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"Dave P. Martin" 02-15-2010 10:57 AM

Thumb2PortingHowto wiki page question
 
Hi there, thanks for your questions.

> -----Original Message-----
> From: John Tytgat [mailto:John.Tytgat@aaug.net]

[...]

> I've read with interest the
> https://wiki.ubuntu.com/ARM/Thumb2PortingHowto page and I'm
> wondering about the following : in the "Quick Reference"
> section it is mentioned that "bx lr" is a no go for ARMv4 and earlier.

The Thumb instruction set did not exist at all before ARMv4T, and so in
ARMv4 and earlier architectures do not understand the BX instruction which
is used to switch to and from Thumb.

> But further on we have:
>
> #ifdef (___ARM_ARCH_4T__) || defined (__ARM_ARCH_4__)
> "mov pc, lr"
> #else
> "bx lr"
> #endif
>
> Why do we have the __ARM_ARCH_4T__ test ? ARMv4T happily
> groks "bx lr", no ?

You are right, but to minimise any impact on Debian (who build for ARMv4T
but do not make use of Thumb) I count ARMv4T as a non-Thumb architecture.

As things stand Debian should work on ARMv4 (non-T) platforms, and it's
possible some are still in use; if so, I don't want to break these with our
updates.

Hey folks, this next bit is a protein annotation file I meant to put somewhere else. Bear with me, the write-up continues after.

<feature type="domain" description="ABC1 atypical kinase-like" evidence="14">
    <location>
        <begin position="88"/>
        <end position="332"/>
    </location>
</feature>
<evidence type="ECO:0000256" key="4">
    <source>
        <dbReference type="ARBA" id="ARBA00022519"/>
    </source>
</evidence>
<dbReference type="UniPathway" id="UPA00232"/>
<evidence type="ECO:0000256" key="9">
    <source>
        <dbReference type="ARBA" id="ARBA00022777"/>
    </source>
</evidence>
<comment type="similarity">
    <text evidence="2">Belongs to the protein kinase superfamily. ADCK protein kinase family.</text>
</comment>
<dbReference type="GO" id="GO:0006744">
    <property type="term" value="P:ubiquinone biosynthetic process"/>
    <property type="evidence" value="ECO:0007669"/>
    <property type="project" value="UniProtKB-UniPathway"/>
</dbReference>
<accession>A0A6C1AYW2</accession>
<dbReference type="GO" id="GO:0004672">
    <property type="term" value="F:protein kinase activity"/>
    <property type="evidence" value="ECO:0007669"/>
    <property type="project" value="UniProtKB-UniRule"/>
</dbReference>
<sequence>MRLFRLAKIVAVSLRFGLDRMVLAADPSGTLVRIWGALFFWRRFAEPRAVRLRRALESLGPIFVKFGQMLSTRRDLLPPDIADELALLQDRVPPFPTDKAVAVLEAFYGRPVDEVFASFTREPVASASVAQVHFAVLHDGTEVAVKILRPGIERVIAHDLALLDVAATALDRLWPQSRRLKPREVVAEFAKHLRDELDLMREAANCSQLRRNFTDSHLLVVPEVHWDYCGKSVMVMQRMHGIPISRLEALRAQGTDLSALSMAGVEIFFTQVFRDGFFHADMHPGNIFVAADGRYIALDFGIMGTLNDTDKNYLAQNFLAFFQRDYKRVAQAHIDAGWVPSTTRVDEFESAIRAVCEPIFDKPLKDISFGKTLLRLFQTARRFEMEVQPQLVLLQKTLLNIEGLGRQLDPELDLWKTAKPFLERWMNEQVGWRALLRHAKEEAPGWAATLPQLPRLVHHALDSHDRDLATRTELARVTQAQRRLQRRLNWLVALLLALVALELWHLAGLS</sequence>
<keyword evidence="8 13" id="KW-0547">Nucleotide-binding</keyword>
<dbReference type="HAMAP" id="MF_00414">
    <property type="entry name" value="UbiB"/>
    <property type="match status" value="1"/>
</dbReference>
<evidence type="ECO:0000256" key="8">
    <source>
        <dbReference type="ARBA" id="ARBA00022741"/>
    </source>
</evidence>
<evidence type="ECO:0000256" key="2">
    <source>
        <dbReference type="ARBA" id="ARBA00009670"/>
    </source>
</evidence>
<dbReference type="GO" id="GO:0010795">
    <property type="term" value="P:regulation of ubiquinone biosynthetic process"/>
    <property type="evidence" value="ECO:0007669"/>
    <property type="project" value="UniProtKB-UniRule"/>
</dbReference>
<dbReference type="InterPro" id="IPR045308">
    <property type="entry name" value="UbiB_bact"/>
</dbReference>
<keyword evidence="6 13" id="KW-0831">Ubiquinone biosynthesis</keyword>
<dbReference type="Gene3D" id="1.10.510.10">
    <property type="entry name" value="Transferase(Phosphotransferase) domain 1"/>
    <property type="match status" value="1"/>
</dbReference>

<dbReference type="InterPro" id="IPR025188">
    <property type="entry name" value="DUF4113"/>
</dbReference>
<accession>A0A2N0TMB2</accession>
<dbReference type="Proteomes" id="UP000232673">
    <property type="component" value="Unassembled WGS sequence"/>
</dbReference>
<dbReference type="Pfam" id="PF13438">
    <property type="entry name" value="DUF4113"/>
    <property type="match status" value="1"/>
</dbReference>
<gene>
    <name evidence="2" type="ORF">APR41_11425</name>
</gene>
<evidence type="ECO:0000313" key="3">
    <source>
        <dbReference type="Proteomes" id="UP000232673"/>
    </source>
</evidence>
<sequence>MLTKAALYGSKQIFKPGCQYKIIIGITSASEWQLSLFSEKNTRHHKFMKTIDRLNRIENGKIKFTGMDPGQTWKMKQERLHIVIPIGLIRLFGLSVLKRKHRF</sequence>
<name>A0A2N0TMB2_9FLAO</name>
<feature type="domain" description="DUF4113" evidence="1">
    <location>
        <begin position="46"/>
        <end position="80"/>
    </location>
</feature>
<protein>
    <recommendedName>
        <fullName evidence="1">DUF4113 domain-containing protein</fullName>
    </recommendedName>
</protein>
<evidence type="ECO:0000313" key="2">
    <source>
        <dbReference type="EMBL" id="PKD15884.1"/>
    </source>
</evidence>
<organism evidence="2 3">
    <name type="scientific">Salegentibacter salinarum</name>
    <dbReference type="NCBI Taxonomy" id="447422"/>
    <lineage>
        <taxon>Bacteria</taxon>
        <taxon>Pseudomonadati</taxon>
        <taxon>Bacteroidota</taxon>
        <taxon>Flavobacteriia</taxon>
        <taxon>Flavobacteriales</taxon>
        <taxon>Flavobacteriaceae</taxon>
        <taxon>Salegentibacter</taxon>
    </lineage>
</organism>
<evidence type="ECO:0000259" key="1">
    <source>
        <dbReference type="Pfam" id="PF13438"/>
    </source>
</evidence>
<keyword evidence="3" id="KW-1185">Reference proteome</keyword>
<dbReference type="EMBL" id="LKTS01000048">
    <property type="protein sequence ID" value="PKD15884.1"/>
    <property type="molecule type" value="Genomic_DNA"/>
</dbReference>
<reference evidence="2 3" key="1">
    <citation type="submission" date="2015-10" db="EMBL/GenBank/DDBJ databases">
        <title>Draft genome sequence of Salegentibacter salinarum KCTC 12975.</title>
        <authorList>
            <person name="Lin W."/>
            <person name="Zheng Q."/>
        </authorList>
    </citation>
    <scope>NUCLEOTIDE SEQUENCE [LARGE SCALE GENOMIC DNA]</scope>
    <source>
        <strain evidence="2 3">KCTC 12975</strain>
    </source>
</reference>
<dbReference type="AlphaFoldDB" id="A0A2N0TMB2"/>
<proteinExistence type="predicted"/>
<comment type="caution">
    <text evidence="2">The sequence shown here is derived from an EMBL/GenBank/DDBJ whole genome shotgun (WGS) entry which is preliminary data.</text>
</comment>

ARMv4T has some particular limitations which require less efficient
interworking return sequences for Thumb functions compared with the newer
architectures, so Thumb is less likely to be used for general userspace code
in Debian (unless they migrate completely to a higher architecture baseline
at some point in the future).


Strictly speaking, the test could be

#if defined(__ARM_ARCH_2__) || defined(__ARM_ARCH_3__) ||
defined(__ARM_ARCH_3M__) ||
defined(__ARM_ARCH_4__) || defined(__ARM_ARCH_4T__)

However, this is verbose and easy to get wrong; and ARMv4 is about the
oldest baseline used by anyone at present.

Reversing the sense of the #if (to detect any compatible architecture, as
opposed to rejecting incompatible ones) is difficult to do in an
upwards-compatible way because of the way GCC describes the architecture in
its predefines.


I'll poke the wiki to clarify the rationale here (though discussion is still
welcome).

Cheers
---Dave



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